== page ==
Preschoolers given a daily probiotic for three
months had markedly fewer respiratory infections and bouts of
diarrhea compared to classmates taking a placebo, according to the
trial results published in Pediatrics.
Dr. Pedro Gutierrez-Castrellon, who led the study, said probiotics
are a promising line of research in the field of pediatric
Children in daycare centers are at increased risk of both
gastrointestinal and respiratory illness. Probiotics are "friendly"
bacteria thought to benefit the immune system and digestion.
Often available over the counter, probiotics can come in capsules,
drops or incorporated into foods like yogurt.
For the study, Gutierrez-Castrellon, a researcher with the National
Perinatology Institute in Mexico City, and his colleagues tested a
friendly-bacteria strain called Lactobacillus reuteri DSM 17938 in
four daycare centers in Mexico City.
"When we analyzed the field of probiotics in pediatrics, we identify
L. reuteri as one of the strongest type of probiotics for use in
children," Gutierrez-Castrellon said.
He added that it's better to use a single strain of probiotic
bacteria than multiple strains, so they focused their study on L.
Gutierrez-Castrellon and colleagues enrolled a total of 336 children
ages six months to three years in the study and followed each child
for six months.
Half the children were given eight probiotic drops daily for three
months, while the other half were given a placebo treatment — identical drops containing no probiotics.
Parents and caregivers recorded any episodes of diarrhea or
respiratory symptoms for the three months the children were given
the drops and for the three months after the drops were
During the first three months, there were a total of 42 episodes of
diarrhea with an average duration of 1.4 days among kids who got the
probiotics. The children in the placebo group had 69 diarrhea
episodes that lasted, on average, 2.5 days.
Respiratory tract symptoms totaled 93 reports among kids in the
probiotic group compared to 204 reports in the placebo group.
The differences in illness rates endured after the children stopped
taking the probiotics. During the three-month follow-up, there were
57 reports of diarrhea in the treatment group compared to 83 in the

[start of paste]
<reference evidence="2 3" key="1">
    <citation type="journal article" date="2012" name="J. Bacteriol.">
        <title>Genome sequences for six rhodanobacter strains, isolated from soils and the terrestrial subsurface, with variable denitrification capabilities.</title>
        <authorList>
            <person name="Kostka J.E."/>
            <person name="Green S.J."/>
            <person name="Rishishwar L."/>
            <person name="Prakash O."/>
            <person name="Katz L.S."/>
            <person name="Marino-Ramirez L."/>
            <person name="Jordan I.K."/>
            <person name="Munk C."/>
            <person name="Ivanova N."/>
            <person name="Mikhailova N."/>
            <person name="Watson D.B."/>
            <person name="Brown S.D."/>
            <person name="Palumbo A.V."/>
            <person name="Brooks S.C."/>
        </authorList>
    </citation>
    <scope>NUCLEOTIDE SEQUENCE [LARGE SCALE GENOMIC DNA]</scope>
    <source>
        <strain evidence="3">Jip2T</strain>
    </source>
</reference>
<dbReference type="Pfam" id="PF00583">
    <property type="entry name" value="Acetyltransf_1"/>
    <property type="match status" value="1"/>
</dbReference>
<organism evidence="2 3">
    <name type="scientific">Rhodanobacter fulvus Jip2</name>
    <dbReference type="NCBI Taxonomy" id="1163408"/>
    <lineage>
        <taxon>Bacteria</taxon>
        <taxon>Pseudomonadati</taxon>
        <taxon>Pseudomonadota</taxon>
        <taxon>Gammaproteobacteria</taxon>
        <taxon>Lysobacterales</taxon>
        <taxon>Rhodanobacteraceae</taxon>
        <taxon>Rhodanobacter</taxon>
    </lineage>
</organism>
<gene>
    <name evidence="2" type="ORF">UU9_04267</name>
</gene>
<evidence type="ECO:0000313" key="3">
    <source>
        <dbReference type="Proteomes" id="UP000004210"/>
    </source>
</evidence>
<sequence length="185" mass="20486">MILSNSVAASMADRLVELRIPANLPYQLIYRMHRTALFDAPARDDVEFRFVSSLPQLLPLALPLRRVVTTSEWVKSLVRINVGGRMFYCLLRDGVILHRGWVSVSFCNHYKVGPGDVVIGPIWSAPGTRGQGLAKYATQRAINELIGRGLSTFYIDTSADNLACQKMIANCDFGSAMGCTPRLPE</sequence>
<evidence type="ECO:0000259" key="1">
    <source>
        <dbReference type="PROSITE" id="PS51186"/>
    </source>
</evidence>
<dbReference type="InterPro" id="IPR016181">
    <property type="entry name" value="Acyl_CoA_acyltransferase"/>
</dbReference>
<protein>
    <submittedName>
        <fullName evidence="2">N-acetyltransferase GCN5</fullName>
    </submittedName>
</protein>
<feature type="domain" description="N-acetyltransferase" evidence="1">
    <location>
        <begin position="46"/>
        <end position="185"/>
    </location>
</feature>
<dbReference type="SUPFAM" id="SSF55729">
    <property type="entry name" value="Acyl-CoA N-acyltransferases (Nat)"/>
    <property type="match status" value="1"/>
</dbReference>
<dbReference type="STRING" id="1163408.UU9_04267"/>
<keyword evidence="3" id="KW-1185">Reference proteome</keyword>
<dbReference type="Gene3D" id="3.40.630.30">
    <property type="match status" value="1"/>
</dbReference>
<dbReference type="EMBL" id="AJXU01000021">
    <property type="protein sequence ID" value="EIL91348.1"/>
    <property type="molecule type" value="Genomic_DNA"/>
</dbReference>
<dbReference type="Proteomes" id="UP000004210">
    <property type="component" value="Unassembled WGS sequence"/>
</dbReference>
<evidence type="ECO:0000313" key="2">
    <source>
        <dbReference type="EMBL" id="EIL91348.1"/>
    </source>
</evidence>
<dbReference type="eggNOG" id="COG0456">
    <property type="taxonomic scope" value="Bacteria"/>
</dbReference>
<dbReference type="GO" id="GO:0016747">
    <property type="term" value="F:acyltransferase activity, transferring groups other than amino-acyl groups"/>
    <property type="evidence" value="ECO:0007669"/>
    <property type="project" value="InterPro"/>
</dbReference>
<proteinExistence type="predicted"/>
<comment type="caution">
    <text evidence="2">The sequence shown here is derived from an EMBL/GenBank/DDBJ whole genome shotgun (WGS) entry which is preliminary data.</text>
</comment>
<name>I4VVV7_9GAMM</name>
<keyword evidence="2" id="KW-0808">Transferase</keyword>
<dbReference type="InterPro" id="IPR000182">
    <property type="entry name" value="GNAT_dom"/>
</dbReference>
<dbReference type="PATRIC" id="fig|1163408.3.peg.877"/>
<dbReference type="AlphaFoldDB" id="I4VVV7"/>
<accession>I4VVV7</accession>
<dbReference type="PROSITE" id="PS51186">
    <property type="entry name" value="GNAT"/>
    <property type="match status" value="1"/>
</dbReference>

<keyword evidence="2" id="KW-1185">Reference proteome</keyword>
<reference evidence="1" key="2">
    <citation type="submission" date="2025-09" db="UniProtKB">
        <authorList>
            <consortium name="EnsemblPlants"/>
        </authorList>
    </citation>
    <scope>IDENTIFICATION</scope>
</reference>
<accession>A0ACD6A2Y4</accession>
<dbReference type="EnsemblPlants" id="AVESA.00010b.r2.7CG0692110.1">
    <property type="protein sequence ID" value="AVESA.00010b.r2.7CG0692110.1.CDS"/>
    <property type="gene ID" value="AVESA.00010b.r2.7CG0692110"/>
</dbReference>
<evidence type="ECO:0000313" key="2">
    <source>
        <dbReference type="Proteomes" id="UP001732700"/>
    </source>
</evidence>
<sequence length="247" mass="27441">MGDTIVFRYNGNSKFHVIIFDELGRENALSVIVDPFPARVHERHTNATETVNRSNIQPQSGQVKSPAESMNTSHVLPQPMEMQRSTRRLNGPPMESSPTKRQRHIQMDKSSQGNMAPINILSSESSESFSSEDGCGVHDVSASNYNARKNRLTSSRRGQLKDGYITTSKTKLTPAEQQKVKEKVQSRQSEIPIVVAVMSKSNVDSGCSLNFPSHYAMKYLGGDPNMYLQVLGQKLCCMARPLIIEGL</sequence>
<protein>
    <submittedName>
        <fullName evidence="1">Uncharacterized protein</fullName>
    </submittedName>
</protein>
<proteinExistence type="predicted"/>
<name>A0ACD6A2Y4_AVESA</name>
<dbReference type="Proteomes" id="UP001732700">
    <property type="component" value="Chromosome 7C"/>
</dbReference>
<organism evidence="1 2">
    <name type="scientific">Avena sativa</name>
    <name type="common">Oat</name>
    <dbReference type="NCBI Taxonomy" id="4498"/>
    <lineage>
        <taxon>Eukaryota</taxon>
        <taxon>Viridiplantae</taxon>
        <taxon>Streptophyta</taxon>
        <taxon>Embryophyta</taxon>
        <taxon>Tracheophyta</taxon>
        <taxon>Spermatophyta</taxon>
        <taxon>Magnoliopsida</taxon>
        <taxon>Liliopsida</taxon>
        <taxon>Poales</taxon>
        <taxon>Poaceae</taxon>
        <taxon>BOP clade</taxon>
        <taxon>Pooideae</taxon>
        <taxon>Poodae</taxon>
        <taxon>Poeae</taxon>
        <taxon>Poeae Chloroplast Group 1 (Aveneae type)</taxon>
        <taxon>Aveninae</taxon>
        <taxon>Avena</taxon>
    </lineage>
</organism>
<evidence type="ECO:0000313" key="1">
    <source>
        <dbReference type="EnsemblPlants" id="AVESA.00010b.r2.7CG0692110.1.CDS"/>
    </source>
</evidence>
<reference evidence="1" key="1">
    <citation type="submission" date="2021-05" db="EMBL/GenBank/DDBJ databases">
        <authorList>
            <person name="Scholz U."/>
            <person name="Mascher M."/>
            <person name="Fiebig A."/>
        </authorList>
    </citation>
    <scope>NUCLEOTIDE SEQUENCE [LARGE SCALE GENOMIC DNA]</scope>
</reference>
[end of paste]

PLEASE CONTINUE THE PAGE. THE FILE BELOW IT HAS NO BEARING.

placebo group and 129 reports of respiratory symptoms compared to
197 in the placebo group.
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The researchers also found the children in the treatment group
used antibiotics less during the study. When they calculated the
total costs of illnesses, including medical visits, rehydration
solutions and all types of drug treatments, they linked probiotic
use to cost savings of $36 per episode of diarrhea and $37 per case
of respiratory tract infection.
The study was funded by BioGaia AB, Stockholm, Sweden, which also
provided the L. reuteri probiotic used in the research.
Roger Clemens told Reuters Health the study validates and
reinforces previous studies on probiotic use in young children.
"I think this is critical from a public health perspective in
daycare centers where we have a high increase of diarrheal disease
because kids pass everything around," he said. "The kids go to
daycare centers and bring it home and mom and dad get sick — so they
share that a lot."
Clemens, who was not involved in the study, is a researcher and
associate director of the regulatory science program at the
University of Southern California School of Pharmacy in Los Angeles.
He added that studying specific strains of probiotics at specific
doses for specific outcomes is important, and he believes L. reuteri
is a potent strain of probiotic.
"If you take it on a regular basis you can reduce the risk of all
kinds of conditions that can happen in the GI tract as well — it's
pretty powerful," he said.
With the large number of probiotics available, it's difficult for
parents to know which probiotics to use without doing a little
Clemens said that pharmacists should know which probiotics are best,
but that parents can also read labels on the products for additional
Pediatrics, online March 17, 2014.
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